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College’s Spring Fest stars speak to The Signal

LMFAO, Mike Posner and Sam Adams —  the performers at the College Union Board’s Spring Fest 2011 — sat down for interviews at the March 29 concert with Signal features editor Jamie Primeau. The full story about the show can be found here.

Shiny purple pants and a “Hi Mom” shirt were the clothing choices of LMFAO’s Redfoo and Sky Blu, respectively. The two chatted with The Signal before shaking up the stage, as they closed the show with an eruption of color, confetti and condoms – and splashes of sparkling cider.

(Abby Hocking / Photo Assistant)

The Signal: Some of your songs have made their way to becoming the theme song for TV shows, for example the “Jersey Shore” theme and the theme song for one of the Kardashian Shows. If you had the opportunity to make the theme song for any television show what would you pick?

LMFAO on their ideal theme songs

Sky Blu: “Home Improvement.”

Signal: Can you sing what that would sound like?

SB: It would be a dubstep version. (sounds)

Signal: And what about you?

Redfoo: I’d do that classic show “The Cosby Show,” and it’d sound like this. (sounds)

It would be the UK Version. It’s Bill Cosby in the UK. ‘Just want to put my pop in your pudding.’ That would be the British version.

Signal: Okay, so since you sing the theme song for “Jersey Shore,” do you actually watch the show, and what are your thoughts on it?

LMFAO’s speaks about Jersey Shore

SB: Amazing show, amazing cast of individuals.

Signal: Are you being serious?

SB: Yeah, they’re amazing. Always just being themselves.

RF: I remember when I saw the first episode ever, and Snooki had a real attitude, and she just didn’t give a fuck. They were like, ‘You’re gonna be working. You’re gonna be doing this.’ And she was like, ‘Look, I don’t work.’ It was crazy. I knew it was gonna be a dynamic show.

And also too it’s funny that you say that because it’s actually MTV’s biggest show, and they need to put our video on MTV (for “Party Rock Anthem”) … They have not yet played it. But we are saying, ‘Why, why, why won’t you play it?’ It got six million views on VEVO in about a week and a half. Because we think it’s best video of the year, so they have to play it so we can be nominated to host the MTV (music) video awards.

Signal: Is that your goal, to host MTV’s (music) video awards?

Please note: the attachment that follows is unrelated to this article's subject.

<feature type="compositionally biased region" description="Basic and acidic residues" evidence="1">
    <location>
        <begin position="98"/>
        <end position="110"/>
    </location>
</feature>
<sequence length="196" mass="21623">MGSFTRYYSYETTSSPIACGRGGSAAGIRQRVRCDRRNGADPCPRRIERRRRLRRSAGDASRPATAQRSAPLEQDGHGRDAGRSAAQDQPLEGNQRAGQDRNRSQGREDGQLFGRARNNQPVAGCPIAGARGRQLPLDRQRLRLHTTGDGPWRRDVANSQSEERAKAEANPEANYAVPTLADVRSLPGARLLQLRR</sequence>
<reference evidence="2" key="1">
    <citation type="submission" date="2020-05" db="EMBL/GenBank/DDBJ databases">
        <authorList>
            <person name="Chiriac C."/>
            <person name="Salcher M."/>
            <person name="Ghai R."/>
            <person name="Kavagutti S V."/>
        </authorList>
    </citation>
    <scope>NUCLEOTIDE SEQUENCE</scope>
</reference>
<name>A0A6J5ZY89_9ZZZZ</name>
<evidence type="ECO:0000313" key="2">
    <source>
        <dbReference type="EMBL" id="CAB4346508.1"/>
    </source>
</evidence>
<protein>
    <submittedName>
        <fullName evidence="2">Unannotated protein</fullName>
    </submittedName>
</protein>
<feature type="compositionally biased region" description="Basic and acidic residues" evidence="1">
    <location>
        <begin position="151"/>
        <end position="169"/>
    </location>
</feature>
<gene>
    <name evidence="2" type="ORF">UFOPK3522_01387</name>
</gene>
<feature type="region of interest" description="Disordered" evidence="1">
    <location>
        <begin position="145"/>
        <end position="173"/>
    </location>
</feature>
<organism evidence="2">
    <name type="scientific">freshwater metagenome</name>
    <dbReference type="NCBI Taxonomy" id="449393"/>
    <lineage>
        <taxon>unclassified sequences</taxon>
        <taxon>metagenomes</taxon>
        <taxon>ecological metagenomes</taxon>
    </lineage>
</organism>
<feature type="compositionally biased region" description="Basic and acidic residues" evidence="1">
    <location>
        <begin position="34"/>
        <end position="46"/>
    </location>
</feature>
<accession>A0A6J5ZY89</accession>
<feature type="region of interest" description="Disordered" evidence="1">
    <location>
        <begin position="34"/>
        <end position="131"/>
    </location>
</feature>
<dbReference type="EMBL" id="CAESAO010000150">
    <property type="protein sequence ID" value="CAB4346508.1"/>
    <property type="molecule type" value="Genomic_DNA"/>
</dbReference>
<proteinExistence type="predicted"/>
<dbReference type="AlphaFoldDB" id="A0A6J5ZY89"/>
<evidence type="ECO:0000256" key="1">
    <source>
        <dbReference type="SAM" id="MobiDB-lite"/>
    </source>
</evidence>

RF: Yeah, the next time. So if you could put a little thing in there (the article) and send it their way …

Signal: Since apparently the name LMFAO came from an AIM conversation with (Sky Blu’s) grandmother, what is your favorite or most used acronym?

Acronyms with LMFAO

RF: Oh, I like DTF.

SB: ATM, because I like to get my money.

RF: DTF, down to Facebook.

Prior to his performance at the College’s Spring Fest, Mike Posner spoke with The Signal inside his tour bus. The Duke University alumnus shared why completing his education was important to him, what he’s up to now and how to make it in the music business. Also, he classified our campus as “really pretty.”

(Tom O'Dell / Photo Editor)

The Signal: Since you attended Duke and graduated last year, were you rooting for them to win March Madness until they lost to Arizona?

Posner discusses Duke’s time in the tournament

Mike Posner: Of course. I still have a lot of friends on the team. Nolan Smith I talk to all the time, so I was bummed out that they didn’t get as far as last year. But I’m sure they’ll be back soon.

Signal: Okay, so then my more serious question is –

MP: I’m scared now.

Signal: No, it’s not too serious. According to my research, you still returned to school after signing a record deal and recording songs, and you graduated with a good GPA and were involved in a fraternity. How did you do this, and why was it important to finish your education before fully delving into music?

Posner’s speaks about balancing his education and musical aspirations

MP: Most people in the world don’t get the opportunity to go to college at all – let alone a college like Duke, so it was important for me and my family for me to finish and get my degree. And to have them be proud of me.

Signal: Was it difficult to do that?

MP: Definitely, without a doubt … While my academics were important to me, I still had a fledging career that was probably a little bit more important to me, and so I found myself juggling the two. I’d go to class during the week, and every Thursday I’d fly out of the Raleigh airport.

Signal: And what did you major in when you were at school?

MP: I majored in sociology.

Signal: Do you still plan on pursuing anything with sociology?

MP: Not at the moment, but who knows what the future holds.

Signal: Was music always your main plan while going to school?

MP: Yeah, I was always making beats in my dorm room.

Signal: What advice would you offer to those interested in music and other students who consider just dropping out school to pursue music?

MP: I would say make really original music. Don’t try to be like anybody else … Work harder than everyone else.

Signal: A year ago when you were at school did you see yourself winding up where you are now – collaborating with Lil’ Wayne on a song and having top songs?

Posner reflects on his success

MP: These were all goals of mine. I didn’t think that they would become realities as quickly as they did. You know, like it’s crazy for me to think that a year ago I didn’t have my degree.